As I watched Conall race down through the trees on our snowy trail recently – he actually accelerated for maximum speed! – I was instantly transported back to those happy days of running with ski poles through the treed lot next door in anticipation of ski season, and later, actually racing through a slalom course on icy, rutted snow, trying hard to make it through the final gate without falling. (I still have the trophies I earned at end-of-season races in junior high school.)
The joy I know Conall experiences as he dashes through the trees at full speed, banking the curves and cutting close to the trees, equals that of my childhood self, both of us racing as fast as our legs will carry us.
It’s thrilling. Why wouldn’t a dog enjoy it?
Apples and Crackers
After the snowy trail run that prompted such fun memories of dogs cheating and slalom racing, I was slicing an apple for an afternoon snack. I placed the apple upright on a second-hand china plate. My right hand held the paring knife as my left kept the apple steady. As I started carefully slicing the apple in half, my eyes focused on the shape of my hands, my fingers, and more particularly, an indentation in my left-hand middle fingernail.
A thought shook me like an earthquake: I’m looking at my father’s hands.
My father’s fingernail.
Memories overwhelmed me.
First, my entire apple eating ritual is an homage to my father. I have saltine crackers ready to eat with the apple because that’s how my father taught me. He showed me how to slice the apple into quarters, removing the seeds, core and stem. Take a bite of apple, followed immediately by a bite of crackers, and chew them together. Repeat until the apple’s gone.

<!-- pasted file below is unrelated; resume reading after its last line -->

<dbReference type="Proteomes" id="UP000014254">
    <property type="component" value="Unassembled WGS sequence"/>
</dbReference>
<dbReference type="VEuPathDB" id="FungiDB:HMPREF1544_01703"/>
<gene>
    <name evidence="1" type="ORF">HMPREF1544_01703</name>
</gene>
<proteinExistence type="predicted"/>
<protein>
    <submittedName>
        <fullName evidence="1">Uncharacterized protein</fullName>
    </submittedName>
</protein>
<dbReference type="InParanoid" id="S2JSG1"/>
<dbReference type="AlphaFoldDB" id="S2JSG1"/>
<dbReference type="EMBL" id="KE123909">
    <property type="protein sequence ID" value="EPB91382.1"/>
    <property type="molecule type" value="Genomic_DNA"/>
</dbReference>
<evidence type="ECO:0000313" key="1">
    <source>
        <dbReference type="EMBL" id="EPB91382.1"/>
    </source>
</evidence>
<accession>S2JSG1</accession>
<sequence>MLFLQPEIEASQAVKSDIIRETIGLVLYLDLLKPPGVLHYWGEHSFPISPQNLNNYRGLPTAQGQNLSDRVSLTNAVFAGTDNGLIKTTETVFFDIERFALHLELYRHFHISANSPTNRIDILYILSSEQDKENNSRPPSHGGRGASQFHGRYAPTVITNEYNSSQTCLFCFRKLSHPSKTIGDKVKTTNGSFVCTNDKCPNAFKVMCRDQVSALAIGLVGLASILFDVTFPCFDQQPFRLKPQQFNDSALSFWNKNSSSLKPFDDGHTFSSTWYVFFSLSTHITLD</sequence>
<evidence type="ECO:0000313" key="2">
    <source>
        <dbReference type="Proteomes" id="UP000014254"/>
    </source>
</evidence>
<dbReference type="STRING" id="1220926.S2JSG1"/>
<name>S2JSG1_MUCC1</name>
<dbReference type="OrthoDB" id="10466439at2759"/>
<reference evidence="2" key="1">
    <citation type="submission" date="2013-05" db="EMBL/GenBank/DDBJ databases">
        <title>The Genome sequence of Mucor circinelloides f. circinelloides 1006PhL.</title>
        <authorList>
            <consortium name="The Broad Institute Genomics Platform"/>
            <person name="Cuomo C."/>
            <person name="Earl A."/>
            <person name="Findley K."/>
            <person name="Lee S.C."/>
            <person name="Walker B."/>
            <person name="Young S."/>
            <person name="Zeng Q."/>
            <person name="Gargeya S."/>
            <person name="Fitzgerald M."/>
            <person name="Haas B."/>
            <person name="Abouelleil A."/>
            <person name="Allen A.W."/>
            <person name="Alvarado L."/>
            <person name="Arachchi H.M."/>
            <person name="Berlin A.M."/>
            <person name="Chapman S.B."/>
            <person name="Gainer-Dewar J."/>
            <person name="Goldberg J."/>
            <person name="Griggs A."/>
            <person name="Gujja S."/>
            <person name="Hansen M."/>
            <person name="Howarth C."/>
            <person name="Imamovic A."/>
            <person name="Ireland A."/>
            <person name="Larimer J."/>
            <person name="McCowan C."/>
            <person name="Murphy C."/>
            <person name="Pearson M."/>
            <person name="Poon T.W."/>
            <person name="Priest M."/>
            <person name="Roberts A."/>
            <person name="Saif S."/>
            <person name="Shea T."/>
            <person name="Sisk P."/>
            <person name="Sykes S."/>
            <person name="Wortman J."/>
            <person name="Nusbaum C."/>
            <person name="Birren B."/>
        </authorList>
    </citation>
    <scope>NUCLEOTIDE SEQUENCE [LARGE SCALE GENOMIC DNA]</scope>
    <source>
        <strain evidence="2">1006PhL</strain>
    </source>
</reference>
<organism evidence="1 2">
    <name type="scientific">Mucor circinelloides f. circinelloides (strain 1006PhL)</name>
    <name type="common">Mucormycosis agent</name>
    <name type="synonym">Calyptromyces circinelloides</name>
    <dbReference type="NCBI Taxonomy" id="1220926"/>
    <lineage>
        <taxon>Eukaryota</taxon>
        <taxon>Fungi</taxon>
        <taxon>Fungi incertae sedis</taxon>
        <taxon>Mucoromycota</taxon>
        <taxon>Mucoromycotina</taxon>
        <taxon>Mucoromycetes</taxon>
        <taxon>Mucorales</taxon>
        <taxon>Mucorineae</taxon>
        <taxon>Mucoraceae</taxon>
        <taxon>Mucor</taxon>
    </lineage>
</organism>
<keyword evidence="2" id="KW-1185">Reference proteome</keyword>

Simple, yet delicious.
(After my father died, while researching my book I learned he shared this ritual for eating apples with his colleagues in Boeing’s Flight Test. Apples and crackers were staples in their on-board box lunches. He also showed them how to use saltines to soak up any remaining dressing of a Caeser salad. He and I both loved saltines. Is it any wonder that when asked what my favorite food is, my answer is always: crackers.)
Noticing the ridge and furrow on my fingernail sparked a more bittersweet memory.
When I was in college, I took a class about genetics. I learned that there are certain traits that are clearly passed from one parent to their child. One was the appearance of fingernails.
In 2009, as my father was nearing the end of his life, he needed help with many aspects of his personal hygiene. I trimmed his fingernails and toenails for him, an abrupt lesson in how the circle of life starts with parents caring for helpless children and often ends with those same children offering similar care for their increasingly helpless parents.
I had always noted the similarity between our hands and nails, but while giving my father a manicure one day, I pointed out how he and I both had a ridge and furrow in the nail of our left middle finger. He said his seemed to become more pronounced as he aged.
Since then, my own middle finger ridge and furrow have also become more obvious. And every time I look at that nail, or run a fingertip across the ridge, I think of my father. It has become my talisman, like the thunderheads that also always remind me of him.
As I prepared my apple and added saltines to the plate, watching my hands do something so normal, so routine, I saw in my mind’s eye my father’s hands doing the same chore. He would often cut apples and place the quarters and crackers on a plate for us to snack on when I visited him. I remembered that conversation he and I shared about the ridge and furrow as I gently clipped and shaped his nails, alarmed at how soft and fragile his skin had become, how his hands shook with a slight tremor. He was frail. Old.
Watching my own hands handling the apple, so similar in appearance to his, I felt connected to him again, all these years after he passed, in a way that rarely happens anymore.
I felt grateful that the apple and crackers granted me those few minutes, thrown so vividly into yesterday, spending time again with my father.
The smallest details can pack the biggest emotional impact.
Feature image: Conall posing on one the trail switchback berms, January 11, 2021.